Kentucky’s Floracliff

  • Nature, Animals & Parks
  • 1958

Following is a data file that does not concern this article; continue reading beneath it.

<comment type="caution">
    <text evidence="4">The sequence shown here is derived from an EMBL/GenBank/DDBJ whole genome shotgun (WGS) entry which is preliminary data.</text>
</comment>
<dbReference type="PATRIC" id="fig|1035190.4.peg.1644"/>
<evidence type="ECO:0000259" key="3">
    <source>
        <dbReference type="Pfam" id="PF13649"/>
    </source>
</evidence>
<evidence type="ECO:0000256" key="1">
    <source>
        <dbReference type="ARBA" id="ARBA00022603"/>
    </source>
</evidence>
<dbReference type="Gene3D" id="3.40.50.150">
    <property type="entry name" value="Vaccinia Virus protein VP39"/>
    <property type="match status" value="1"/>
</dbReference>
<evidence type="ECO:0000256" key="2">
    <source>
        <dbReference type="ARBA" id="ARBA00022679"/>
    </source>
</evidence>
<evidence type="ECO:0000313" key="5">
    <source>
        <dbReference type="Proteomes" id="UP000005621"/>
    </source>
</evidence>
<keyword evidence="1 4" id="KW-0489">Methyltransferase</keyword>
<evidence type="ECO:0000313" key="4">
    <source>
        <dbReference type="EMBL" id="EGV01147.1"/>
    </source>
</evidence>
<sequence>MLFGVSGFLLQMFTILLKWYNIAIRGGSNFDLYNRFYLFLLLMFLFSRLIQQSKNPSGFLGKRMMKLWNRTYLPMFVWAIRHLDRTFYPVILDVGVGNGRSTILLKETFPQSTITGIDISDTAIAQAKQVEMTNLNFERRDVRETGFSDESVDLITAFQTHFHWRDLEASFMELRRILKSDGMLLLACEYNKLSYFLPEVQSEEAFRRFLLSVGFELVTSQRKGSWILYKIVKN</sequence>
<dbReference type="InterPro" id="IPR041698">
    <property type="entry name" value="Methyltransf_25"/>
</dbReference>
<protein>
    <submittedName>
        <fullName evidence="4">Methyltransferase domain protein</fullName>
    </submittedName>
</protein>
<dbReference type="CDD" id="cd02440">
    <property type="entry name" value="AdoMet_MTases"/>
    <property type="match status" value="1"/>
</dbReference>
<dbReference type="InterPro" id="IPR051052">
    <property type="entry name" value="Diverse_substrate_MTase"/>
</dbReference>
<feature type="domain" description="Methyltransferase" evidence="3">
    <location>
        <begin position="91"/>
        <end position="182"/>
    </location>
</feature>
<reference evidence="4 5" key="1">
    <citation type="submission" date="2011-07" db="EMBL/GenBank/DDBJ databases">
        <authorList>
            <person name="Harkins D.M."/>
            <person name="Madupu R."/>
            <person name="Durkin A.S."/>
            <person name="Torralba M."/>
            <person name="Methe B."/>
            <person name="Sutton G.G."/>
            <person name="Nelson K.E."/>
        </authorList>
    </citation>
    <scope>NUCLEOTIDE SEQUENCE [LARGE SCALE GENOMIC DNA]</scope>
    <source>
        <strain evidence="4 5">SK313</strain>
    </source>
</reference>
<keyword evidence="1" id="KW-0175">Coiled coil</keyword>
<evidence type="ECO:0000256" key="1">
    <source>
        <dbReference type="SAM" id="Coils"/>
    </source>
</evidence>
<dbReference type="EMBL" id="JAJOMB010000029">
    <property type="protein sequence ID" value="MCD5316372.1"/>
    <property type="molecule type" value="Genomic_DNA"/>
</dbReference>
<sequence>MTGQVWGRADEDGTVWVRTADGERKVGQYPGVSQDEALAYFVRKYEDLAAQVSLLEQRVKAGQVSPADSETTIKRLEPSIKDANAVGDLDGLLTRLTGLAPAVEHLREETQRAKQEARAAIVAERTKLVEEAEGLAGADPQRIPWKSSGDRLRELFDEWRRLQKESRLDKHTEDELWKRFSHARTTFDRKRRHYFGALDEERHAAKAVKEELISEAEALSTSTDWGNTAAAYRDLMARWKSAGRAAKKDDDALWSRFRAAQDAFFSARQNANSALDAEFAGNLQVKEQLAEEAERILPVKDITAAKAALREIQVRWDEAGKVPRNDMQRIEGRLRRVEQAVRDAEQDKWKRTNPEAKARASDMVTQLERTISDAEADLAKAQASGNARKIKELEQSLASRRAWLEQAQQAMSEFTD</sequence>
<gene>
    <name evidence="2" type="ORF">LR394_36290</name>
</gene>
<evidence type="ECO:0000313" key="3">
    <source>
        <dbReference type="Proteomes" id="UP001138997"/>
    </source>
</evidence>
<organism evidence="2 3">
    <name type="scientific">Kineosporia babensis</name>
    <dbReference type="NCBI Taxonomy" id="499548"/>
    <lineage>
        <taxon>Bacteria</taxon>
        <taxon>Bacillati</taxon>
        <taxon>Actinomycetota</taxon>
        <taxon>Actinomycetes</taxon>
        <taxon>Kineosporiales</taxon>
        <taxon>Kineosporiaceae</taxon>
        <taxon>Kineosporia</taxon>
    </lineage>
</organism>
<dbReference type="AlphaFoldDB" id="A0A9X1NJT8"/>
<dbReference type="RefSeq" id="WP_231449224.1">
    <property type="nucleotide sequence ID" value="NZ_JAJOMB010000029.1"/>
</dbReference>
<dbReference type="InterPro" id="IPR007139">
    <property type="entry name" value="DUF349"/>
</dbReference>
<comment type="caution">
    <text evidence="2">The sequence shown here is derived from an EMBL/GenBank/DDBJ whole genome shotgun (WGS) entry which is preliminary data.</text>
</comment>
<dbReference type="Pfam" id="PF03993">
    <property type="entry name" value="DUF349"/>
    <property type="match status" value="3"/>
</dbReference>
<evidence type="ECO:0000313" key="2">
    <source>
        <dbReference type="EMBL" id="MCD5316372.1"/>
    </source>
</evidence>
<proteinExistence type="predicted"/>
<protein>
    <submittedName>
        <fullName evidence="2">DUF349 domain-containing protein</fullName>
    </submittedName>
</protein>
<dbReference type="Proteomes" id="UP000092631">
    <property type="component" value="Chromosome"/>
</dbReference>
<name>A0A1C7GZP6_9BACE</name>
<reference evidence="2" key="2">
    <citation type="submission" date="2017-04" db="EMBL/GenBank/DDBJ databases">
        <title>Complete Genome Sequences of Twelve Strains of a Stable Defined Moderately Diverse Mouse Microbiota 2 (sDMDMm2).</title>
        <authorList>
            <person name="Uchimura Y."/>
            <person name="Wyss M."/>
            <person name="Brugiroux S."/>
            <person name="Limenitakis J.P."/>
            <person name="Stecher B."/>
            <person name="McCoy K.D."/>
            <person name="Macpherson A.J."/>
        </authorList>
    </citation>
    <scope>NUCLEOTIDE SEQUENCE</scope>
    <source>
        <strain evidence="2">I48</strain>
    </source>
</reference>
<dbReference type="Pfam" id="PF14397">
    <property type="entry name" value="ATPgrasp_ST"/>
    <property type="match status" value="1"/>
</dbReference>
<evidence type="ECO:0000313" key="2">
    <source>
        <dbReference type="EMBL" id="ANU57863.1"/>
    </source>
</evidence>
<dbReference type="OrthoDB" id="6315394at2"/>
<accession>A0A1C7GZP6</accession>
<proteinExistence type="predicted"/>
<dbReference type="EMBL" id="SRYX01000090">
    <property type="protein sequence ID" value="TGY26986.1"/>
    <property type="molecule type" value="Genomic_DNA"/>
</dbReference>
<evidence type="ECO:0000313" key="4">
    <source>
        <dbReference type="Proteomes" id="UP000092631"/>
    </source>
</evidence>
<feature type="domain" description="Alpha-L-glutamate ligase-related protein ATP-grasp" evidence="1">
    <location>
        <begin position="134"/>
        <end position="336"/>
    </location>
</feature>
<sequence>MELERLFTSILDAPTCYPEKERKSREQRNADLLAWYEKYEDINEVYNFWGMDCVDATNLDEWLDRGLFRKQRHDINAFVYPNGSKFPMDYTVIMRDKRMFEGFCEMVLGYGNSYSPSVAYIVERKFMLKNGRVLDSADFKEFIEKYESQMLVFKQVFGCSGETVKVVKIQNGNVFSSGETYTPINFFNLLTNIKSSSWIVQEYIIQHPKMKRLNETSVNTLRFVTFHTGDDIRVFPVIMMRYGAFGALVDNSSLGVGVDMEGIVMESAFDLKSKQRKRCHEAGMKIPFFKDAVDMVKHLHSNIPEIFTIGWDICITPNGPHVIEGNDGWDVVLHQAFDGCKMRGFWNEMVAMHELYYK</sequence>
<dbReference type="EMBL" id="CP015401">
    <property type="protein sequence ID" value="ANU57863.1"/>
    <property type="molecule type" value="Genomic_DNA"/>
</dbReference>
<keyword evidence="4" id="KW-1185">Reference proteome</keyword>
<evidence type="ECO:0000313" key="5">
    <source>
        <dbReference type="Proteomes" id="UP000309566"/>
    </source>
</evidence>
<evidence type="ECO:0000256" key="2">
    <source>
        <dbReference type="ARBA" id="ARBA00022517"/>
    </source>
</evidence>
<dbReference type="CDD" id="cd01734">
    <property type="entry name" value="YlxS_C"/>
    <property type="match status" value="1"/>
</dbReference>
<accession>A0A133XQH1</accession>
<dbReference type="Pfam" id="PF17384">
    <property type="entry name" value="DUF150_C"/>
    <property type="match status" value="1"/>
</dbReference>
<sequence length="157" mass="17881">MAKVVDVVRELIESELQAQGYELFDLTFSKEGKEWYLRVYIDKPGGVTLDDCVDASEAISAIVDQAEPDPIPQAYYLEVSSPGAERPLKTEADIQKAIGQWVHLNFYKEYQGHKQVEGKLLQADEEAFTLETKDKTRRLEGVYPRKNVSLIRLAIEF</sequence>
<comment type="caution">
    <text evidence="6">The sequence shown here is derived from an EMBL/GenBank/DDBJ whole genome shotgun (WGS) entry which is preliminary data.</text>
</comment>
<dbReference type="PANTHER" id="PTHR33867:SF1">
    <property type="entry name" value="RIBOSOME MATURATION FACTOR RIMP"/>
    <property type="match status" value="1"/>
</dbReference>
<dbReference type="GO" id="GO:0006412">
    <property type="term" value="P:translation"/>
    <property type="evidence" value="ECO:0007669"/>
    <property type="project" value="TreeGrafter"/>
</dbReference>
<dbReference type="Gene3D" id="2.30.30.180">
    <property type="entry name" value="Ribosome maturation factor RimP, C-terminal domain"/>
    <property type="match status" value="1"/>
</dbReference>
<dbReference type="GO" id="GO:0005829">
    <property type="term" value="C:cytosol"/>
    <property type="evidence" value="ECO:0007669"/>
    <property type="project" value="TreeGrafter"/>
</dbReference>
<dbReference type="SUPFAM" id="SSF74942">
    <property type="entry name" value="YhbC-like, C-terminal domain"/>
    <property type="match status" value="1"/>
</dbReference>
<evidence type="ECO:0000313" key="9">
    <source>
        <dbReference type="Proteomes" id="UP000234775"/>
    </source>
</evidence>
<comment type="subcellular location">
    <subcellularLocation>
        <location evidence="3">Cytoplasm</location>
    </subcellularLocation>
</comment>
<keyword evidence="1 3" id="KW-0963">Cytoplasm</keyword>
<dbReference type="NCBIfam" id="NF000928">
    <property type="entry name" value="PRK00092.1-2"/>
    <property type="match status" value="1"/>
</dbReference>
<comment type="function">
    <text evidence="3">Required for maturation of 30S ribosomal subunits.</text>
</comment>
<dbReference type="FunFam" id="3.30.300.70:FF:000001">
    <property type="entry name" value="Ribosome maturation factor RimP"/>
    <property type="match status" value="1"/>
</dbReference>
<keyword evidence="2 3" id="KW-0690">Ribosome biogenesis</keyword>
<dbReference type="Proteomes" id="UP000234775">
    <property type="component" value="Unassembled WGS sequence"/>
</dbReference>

Mary Wharton completed a doctorate in botany at the University of Michigan, then moved to Kentucky to put her knowledge to work near her family home. She led the Georgetown College biology department for almost 30 years, wrote several books on Kentucky plants, and even discovered several new species. But perhaps her finest achievement was in personally assembling a nature sanctuary in Fayette County, which she called Floracliff and built up through numerous purchases over the course of her life, starting in 1958. The property includes Elk Lick Falls, a 61-foot waterfall that is one of the largest surface deposits in the U.S. of travertine (a form of limestone made by mineral springs). It also hosts wildflowers, rare plants, and trees hundreds of years old. By the time Wharton was finished, Floracliff included nearly 300 acres and had a nonprofit to oversee it, and she left an $800,000 endowment when she died in 1991. In 1996 Floracliff became a Kentucky state nature preserve. Six years later one of Wharton’s Georgetown College colleagues left a bequest to add a nature center, which was finished in 2010.